Marketing teams are knee deep in marketing tech. Rob Howard, founder of DailyStory, thinks it’s time for a new perspective. Barb Mosher Zinck explores how marketing tech can get closer to the business, and how DailyStory thinks they can make a difference.
I’m like every other marketer in the world; I love marketing technology. Anything that makes my job easier is a good purchase. And vendors do a great job marketing and selling their products to people like me – they know how to frame the story to show how a solution like theirs will make my life so much easier. So I buy. Then I implement the technology, and yes, I think it’s working. But how can I tell for sure? How do I know this investment is bringing me the returns I should expect?
Companies look for marketing technology to help them do something – build brand awareness, fill the lead generation queue, reach more qualified prospects, whatever. And the technology, implemented and used right does work. But most marketers still struggle with understanding how that investment is working for them. Is it improving lead quality? Is it driving a bigger sales pipeline?
Here’s a stat that may not surprise you. In a recent study, 38% of marketing teams use between 6 and ten marketing technologies. Twenty-four percent use between 10 and 20. How many do you think can concisely tell you how those investments are performing individually and as a whole?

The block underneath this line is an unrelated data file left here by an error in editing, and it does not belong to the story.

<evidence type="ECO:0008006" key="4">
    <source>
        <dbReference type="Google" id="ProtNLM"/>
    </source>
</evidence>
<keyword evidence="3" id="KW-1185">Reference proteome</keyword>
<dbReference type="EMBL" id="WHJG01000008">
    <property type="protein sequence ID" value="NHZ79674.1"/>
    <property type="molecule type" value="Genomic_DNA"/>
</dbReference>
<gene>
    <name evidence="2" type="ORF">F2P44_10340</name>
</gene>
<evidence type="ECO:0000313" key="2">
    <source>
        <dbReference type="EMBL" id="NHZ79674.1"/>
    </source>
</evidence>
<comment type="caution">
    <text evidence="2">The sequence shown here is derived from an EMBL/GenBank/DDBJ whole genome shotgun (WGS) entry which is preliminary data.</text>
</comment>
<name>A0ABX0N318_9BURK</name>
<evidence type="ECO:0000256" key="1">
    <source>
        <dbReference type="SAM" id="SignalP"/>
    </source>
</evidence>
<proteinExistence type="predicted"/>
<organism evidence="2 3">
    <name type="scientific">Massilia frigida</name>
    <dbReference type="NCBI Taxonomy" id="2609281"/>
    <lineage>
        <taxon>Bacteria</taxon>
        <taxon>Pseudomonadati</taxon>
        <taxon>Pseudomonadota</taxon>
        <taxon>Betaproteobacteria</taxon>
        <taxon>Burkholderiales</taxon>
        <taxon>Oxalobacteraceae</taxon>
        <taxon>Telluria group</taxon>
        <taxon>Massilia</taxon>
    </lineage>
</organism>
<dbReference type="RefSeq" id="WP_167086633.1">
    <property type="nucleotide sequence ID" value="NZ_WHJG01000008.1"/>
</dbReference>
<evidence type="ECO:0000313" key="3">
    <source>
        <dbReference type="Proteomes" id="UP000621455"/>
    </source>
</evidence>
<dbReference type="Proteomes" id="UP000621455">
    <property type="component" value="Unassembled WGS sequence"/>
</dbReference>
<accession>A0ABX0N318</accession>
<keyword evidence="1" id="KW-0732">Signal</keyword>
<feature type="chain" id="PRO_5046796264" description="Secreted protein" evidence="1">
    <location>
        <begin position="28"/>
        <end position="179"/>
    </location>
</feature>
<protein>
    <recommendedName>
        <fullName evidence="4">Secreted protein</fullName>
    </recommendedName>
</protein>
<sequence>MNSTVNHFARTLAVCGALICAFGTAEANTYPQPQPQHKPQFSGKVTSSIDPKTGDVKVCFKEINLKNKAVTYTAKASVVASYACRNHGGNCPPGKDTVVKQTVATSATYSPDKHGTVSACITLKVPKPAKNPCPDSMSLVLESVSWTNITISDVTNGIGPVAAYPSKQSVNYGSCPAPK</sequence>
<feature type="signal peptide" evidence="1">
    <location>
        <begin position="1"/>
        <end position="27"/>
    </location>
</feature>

A couple of weeks ago, I saw a post from Rob Howard about a new company and technology he was working on. I know Howard from years ago when he founded Telligent, a community software platform built on the Microsoft stack.
Howard’s new company, DailyStory, is not social software. It’s account-based marketing software. But this isn’t about DailyStory as an ABM solution, it’s about DailyStory as a way to help marketers go back to approaching marketing from a business perspective first and a technology perspective second.
It’s about getting a grasp on what you are doing, why you are doing it and how you will measure it, with the end goal of ensuring that technology spend (and other marketing spend) is effective.
Howard understands this challenge well. For the last five years, he ran Telligent (which was acquired by Verint). He found he was spending an exorbitant amount of money on marketing, but he was frustrated that he had little visibility into that investment. He knew he wasn’t alone.
He asked himself what if he looked at marketing as an investment? What if you could apply technology to the business side and improve your spend? He said, marketers are already spending the money, they just need to understand how to spend it more effectively.
All this led Howard to leave the company he created twenty years ago to start something new. His focus switched to digital marketing and account-based marketing as a way to help other marketers focus their attention on the business need and how technology helps.